is a blog about design, technology and culture written by Khoi Vinh, and has been more or less continuously published since December 2000 in New York City. Khoi is currently Principal Designer at Adobe, Design Chair at Wildcard and co-founder of Kidpost. Previously, Khoi was co-founder and CEO of Mixel (acquired by Etsy, Inc.), Design Director of The New York Times Online, and co-founder of the design studio Behavior, LLC. He is the author of “Ordering Disorder: Grid Principles for Web Design,” and was named one of Fast Company’s “fifty most influential designers in America.” Khoi lives in Crown Heights, Brooklyn with his wife and three children. Refer to the advertising and sponsorship page for inquiries.+
Former Wall Street analyst Neil Cybart now focuses on Apple and writes at Above Avalon. In this excellent article, he gives the most clear-eyed assessment I’ve read of a situation I’ve lamented for a long time: the declining momentum in the iPad market.
A product that carries so much brand relevancy that it still represents the entire tablet market now finds itself the leader of a category that has lost all momentum as other product categories marginalize the tablet form factor. Although Apple is still selling more than 10 million iPads per quarter, there is something about the iPad that just doesn’t sit right with me. We have gotten to the point that the status quo will likely lead to the iPad and the modern-day tablet becoming irrelevant over time. A new direction for iPad is needed based on a fundamental rethink of tablet computing.
Cybart goes on to recommend some remedies, making the case for the long rumored “pro” version of the tablet: “A new larger iPad with nearly 80% more screen real estate than the iPad Air, dedicated accessories like a smart pen, and better covers and stands can go a long way.”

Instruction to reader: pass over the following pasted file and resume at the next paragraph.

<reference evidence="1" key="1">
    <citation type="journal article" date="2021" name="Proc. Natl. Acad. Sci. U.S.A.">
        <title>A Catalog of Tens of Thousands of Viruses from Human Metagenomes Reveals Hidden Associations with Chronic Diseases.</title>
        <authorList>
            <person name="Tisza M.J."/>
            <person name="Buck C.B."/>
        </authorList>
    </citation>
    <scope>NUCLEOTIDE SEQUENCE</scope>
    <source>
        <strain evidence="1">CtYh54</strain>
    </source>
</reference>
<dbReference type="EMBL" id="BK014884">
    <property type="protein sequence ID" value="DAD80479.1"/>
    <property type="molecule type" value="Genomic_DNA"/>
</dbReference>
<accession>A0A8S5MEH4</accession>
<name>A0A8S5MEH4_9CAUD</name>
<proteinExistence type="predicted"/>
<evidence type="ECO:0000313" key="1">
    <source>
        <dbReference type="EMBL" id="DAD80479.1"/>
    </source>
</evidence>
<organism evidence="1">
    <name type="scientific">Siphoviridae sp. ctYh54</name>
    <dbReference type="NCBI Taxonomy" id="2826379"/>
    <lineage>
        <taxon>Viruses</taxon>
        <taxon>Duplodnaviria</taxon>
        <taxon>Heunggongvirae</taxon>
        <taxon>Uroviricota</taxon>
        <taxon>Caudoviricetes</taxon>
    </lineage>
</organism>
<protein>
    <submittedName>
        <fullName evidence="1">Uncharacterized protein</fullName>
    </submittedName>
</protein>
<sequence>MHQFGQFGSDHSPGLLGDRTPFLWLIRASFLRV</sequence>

While I largely agree with his thoughts on the importance of new, differentiated hardware, Cybart doesn’t address what for me is the more critical issue: the fact that so little software innovation has happened on the iPad since its debut. Until recently, Apple’s approach has been to closely tie the iPad’s operating system with the iPhone’s, a decision that has contributed directly to consumers really being at a loss for why they need to own these devices. I wrote about this last year and argued strongly for an iPad-specific fork of the operating system. Apple has started to address that with iPad-specific features in the forthcoming iOS 9, but as I suggested back in July in this blog post, so much more can be done to make the iPad more than just a big iPhone.
Apple’s stewardship of the platform has had an air of distractedness for too long, in my opinion. In the absence of true innovation, both consumers and developers have come to regard the iPad as inessential—a deadly combination. The fact of the matter is that Apple will need to take a much more aggressive approach to innovating both hardware and software to turn this situation around.+